What Drives Risk Perception? A Global Survey withFinancial Professionals and Lay People
Felix Holzmeister (),
Juergen Huber (),
Michael Kirchler (),
Florian Lindner (),
Utz Weitzel and
Stefan Zeisberger ()
Working Papers from Faculty of Economics and Statistics, University of Innsbruck
Risk is an integral part of many economic decisions, and is vitally important in finance. Despite extensive research on decision-making under risk, little is known about how risks are actually perceived by financial professionals, the key players in global financial markets. In a large-scale survey experiment with 2,213 finance professionals and 4,559 lay people in nine countries representing ~50% of the world's population and more than 60% of the world's gross domestic product, we expose participants to return dis- tributions with equal expected return and we systematically vary the distributions'€™ next three higher moments. Of these, skewness is the only moment that systematically affects financial professionals'€™ perception of financial risk. Strikingly, variance does not influence risk perception, even though return volatility is the most common risk measure in finance in both academia and the industry. When testing other, compound risk measures, the probability to experience losses is the strongest predictor of what is perceived as being risky. Analyzing professionals' propensity to invest, skewness and loss probability have strong predictive power too. However, volatility and kurtosis also have some additional effect on participants' willingness to invest. Our results are very similar for lay people, and they are robust across and within countries with different cultural backgrounds as well as for different job fields of professionals.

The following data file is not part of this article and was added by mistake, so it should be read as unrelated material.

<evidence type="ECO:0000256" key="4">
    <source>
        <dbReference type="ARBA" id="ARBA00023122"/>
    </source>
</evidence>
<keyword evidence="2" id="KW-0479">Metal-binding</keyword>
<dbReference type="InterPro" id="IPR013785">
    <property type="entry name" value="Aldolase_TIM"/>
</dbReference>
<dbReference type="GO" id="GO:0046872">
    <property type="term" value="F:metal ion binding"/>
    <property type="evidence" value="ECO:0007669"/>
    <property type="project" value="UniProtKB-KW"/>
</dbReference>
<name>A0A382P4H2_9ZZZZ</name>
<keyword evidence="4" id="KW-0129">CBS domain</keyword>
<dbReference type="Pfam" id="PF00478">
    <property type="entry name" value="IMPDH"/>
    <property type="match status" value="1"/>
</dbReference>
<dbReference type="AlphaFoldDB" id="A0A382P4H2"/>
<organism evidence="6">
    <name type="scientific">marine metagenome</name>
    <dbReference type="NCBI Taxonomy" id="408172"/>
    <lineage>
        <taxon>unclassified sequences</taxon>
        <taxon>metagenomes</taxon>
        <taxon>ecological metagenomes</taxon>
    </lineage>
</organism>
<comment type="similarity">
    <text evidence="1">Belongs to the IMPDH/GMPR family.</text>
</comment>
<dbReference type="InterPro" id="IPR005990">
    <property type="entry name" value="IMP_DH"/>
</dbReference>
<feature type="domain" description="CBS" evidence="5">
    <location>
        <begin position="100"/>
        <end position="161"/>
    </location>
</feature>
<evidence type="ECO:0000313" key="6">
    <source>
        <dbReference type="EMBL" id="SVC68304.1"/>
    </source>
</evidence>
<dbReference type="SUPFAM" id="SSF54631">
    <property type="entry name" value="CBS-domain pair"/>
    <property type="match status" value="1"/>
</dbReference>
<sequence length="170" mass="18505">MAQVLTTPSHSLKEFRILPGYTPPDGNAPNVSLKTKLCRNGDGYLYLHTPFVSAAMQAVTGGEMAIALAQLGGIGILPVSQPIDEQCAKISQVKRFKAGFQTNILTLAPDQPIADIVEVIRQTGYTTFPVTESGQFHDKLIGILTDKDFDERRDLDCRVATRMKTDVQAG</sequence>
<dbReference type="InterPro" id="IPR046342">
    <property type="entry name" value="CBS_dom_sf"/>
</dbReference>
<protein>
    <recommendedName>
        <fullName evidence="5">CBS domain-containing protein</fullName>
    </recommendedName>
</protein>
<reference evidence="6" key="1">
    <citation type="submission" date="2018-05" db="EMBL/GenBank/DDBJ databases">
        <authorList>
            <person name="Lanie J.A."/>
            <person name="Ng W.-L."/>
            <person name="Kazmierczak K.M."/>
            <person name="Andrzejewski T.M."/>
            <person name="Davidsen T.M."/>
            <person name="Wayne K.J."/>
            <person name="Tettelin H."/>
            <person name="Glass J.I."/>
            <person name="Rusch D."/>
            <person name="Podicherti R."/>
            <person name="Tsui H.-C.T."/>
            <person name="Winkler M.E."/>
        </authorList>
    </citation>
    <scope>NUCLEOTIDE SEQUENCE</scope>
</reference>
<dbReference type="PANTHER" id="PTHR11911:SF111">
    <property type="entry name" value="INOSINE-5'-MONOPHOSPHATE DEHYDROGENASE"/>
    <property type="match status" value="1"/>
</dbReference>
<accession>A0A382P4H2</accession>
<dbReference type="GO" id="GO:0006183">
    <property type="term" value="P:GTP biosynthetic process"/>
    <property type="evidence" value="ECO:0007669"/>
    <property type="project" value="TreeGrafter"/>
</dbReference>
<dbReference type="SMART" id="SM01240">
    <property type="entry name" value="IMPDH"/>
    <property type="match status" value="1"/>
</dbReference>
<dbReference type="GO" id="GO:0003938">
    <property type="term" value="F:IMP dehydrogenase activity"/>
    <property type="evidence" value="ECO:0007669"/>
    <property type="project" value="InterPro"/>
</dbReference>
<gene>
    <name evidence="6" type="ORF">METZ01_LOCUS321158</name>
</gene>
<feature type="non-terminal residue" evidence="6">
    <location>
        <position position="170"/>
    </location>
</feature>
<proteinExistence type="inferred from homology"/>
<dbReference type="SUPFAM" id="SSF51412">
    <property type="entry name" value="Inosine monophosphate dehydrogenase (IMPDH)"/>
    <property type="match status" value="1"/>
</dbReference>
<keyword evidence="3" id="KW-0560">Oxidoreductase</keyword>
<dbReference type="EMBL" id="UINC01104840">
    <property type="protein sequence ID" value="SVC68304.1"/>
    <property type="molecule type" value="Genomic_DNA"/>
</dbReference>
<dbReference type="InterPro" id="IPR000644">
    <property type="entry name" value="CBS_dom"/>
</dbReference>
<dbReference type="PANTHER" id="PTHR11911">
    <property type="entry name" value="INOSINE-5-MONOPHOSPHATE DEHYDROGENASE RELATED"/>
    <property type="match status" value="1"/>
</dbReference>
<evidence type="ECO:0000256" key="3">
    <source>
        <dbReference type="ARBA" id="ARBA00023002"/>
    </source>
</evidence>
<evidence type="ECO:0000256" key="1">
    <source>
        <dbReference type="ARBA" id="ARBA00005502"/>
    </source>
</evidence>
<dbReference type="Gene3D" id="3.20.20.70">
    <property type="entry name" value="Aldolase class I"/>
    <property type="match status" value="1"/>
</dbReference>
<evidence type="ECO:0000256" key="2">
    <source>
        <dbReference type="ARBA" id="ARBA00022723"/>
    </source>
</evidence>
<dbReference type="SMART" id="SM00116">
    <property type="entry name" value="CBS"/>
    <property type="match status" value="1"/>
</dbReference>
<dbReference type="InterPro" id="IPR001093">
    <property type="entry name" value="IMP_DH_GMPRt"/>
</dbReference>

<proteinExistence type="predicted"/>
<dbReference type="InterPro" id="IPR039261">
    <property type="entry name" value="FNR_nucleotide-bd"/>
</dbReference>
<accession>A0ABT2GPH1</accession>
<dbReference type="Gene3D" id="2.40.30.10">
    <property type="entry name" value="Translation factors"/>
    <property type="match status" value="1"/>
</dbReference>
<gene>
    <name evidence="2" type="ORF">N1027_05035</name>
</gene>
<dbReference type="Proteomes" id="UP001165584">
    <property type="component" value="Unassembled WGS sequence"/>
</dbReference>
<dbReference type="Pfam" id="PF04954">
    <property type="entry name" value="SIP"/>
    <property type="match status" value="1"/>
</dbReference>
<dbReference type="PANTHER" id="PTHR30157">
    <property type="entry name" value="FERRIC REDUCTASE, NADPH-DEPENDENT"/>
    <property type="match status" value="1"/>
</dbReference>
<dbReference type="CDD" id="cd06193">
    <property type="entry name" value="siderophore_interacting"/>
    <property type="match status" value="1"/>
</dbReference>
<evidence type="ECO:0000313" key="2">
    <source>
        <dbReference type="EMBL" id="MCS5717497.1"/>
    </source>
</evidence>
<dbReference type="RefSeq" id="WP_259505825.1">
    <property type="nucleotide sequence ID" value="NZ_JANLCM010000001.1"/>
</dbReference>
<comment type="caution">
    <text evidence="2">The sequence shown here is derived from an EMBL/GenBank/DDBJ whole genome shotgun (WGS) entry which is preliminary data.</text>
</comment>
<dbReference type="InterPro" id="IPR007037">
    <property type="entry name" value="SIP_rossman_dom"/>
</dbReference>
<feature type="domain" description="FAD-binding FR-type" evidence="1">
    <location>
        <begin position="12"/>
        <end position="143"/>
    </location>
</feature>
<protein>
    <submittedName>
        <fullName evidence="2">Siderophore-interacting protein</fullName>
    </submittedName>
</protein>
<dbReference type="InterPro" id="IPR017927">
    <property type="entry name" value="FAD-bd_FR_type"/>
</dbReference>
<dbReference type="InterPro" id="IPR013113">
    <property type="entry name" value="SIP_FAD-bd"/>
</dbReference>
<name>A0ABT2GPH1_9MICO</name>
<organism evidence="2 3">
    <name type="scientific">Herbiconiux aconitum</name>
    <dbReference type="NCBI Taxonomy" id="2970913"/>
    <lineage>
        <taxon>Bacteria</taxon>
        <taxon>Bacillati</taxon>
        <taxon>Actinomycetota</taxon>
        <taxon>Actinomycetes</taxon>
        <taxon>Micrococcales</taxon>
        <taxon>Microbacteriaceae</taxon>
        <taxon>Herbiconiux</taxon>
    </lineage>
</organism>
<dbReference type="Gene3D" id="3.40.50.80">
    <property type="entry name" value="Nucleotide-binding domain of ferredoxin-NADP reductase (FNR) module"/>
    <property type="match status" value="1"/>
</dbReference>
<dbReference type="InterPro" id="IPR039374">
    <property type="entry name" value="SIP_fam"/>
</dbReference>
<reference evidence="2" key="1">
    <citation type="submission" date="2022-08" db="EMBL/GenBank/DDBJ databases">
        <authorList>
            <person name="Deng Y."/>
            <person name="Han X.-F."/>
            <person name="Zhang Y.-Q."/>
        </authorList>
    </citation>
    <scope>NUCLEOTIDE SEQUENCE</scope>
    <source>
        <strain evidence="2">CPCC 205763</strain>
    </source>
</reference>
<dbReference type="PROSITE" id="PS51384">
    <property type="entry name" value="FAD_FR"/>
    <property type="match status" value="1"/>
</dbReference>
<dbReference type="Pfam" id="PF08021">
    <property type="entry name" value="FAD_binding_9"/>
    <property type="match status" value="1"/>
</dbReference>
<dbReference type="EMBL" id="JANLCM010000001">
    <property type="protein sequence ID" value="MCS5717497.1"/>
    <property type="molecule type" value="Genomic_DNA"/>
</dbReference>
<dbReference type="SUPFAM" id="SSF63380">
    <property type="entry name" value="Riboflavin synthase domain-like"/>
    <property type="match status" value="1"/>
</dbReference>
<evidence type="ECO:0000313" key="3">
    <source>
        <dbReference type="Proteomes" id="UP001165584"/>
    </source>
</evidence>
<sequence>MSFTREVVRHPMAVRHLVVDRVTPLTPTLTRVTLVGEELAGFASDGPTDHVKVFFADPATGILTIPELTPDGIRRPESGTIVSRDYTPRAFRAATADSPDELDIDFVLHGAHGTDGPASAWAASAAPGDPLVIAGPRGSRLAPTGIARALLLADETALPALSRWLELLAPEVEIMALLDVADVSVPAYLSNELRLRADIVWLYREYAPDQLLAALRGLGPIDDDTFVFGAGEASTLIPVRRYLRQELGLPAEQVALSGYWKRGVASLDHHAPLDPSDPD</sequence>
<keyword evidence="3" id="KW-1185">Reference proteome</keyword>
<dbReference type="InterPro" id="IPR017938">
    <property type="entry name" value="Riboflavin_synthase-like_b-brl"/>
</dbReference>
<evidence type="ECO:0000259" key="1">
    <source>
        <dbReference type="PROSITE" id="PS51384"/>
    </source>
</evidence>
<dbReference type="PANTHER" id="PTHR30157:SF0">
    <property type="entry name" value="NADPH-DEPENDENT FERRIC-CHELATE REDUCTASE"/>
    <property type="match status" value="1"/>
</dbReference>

Keywords: Risk perception; investment propensity; financial professionals (search for similar items in EconPapers)
JEL-codes: O10 O15 O18 (search for similar items in EconPapers)
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Persistent link: https://EconPapers.repec.org/RePEc:inn:wpaper:2019-05
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